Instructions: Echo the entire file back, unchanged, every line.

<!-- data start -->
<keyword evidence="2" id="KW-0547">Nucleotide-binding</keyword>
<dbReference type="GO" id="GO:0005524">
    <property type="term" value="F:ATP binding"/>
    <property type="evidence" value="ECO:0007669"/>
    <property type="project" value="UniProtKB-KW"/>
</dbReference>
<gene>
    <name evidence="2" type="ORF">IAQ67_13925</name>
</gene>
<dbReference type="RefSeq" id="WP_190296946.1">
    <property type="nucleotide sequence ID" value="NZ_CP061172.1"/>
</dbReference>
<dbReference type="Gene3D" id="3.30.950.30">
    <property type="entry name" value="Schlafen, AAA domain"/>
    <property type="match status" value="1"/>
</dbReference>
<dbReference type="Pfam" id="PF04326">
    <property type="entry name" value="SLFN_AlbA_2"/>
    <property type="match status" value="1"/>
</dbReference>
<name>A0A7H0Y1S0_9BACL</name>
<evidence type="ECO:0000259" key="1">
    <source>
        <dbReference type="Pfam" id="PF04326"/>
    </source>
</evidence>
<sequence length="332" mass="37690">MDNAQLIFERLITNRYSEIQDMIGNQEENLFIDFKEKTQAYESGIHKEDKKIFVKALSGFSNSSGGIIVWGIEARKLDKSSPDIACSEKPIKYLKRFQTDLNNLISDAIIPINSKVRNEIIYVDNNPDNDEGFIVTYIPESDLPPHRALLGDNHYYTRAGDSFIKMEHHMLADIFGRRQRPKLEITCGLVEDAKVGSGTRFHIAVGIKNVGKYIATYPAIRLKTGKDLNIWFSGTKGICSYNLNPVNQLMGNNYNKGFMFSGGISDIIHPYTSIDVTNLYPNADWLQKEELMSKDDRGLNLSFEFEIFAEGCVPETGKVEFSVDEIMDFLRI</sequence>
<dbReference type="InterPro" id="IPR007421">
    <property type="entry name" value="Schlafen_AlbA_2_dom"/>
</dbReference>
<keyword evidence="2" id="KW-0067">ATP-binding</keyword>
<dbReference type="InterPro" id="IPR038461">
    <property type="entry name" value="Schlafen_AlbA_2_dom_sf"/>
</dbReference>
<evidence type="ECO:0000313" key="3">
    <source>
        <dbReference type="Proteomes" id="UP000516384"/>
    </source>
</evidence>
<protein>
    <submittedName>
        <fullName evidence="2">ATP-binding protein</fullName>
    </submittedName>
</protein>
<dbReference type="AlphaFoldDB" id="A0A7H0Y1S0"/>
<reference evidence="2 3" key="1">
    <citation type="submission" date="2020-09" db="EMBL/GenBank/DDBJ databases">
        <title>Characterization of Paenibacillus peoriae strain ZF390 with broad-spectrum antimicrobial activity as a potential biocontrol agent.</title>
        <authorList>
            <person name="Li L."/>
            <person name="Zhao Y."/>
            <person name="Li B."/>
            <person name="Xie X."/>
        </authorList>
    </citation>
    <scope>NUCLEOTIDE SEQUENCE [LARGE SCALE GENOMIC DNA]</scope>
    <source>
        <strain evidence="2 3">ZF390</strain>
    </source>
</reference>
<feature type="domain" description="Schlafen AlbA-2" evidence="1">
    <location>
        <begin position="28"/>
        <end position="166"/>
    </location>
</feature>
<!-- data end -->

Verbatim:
<keyword evidence="2" id="KW-0547">Nucleotide-binding</keyword>
<dbReference type="GO" id="GO:0005524">
    <property type="term" value="F:ATP binding"/>
    <property type="evidence" value="ECO:0007669"/>
    <property type="project" value="UniProtKB-KW"/>
</dbReference>
<gene>
    <name evidence="2" type="ORF">IAQ67_13925</name>
</gene>
<dbReference type="RefSeq" id="WP_190296946.1">
    <property type="nucleotide sequence ID" value="NZ_CP061172.1"/>
</dbReference>
<dbReference type="Gene3D" id="3.30.950.30">
    <property type="entry name" value="Schlafen, AAA domain"/>
    <property type="match status" value="1"/>
</dbReference>
<dbReference type="Pfam" id="PF04326">
    <property type="entry name" value="SLFN_AlbA_2"/>
    <property type="match status" value="1"/>
</dbReference>
<name>A0A7H0Y1S0_9BACL</name>
<evidence type="ECO:0000259" key="1">
    <source>
        <dbReference type="Pfam" id="PF04326"/>
    </source>
</evidence>
<sequence length="332" mass="37690">MDNAQLIFERLITNRYSEIQDMIGNQEENLFIDFKEKTQAYESGIHKEDKKIFVKALSGFSNSSGGIIVWGIEARKLDKSSPDIACSEKPIKYLKRFQTDLNNLISDAIIPINSKVRNEIIYVDNNPDNDEGFIVTYIPESDLPPHRALLGDNHYYTRAGDSFIKMEHHMLADIFGRRQRPKLEITCGLVEDAKVGSGTRFHIAVGIKNVGKYIATYPAIRLKTGKDLNIWFSGTKGICSYNLNPVNQLMGNNYNKGFMFSGGISDIIHPYTSIDVTNLYPNADWLQKEELMSKDDRGLNLSFEFEIFAEGCVPETGKVEFSVDEIMDFLRI</sequence>
<dbReference type="InterPro" id="IPR007421">
    <property type="entry name" value="Schlafen_AlbA_2_dom"/>
</dbReference>
<keyword evidence="2" id="KW-0067">ATP-binding</keyword>
<dbReference type="InterPro" id="IPR038461">
    <property type="entry name" value="Schlafen_AlbA_2_dom_sf"/>
</dbReference>
<evidence type="ECO:0000313" key="3">
    <source>
        <dbReference type="Proteomes" id="UP000516384"/>
    </source>
</evidence>
<protein>
    <submittedName>
        <fullName evidence="2">ATP-binding protein</fullName>
    </submittedName>
</protein>
<dbReference type="AlphaFoldDB" id="A0A7H0Y1S0"/>
<reference evidence="2 3" key="1">
    <citation type="submission" date="2020-09" db="EMBL/GenBank/DDBJ databases">
        <title>Characterization of Paenibacillus peoriae strain ZF390 with broad-spectrum antimicrobial activity as a potential biocontrol agent.</title>
        <authorList>
            <person name="Li L."/>
            <person name="Zhao Y."/>
            <person name="Li B."/>
            <person name="Xie X."/>
        </authorList>
    </citation>
    <scope>NUCLEOTIDE SEQUENCE [LARGE SCALE GENOMIC DNA]</scope>
    <source>
        <strain evidence="2 3">ZF390</strain>
    </source>
</reference>
<feature type="domain" description="Schlafen AlbA-2" evidence="1">
    <location>
        <begin position="28"/>
        <end position="166"/>
    </location>
</feature>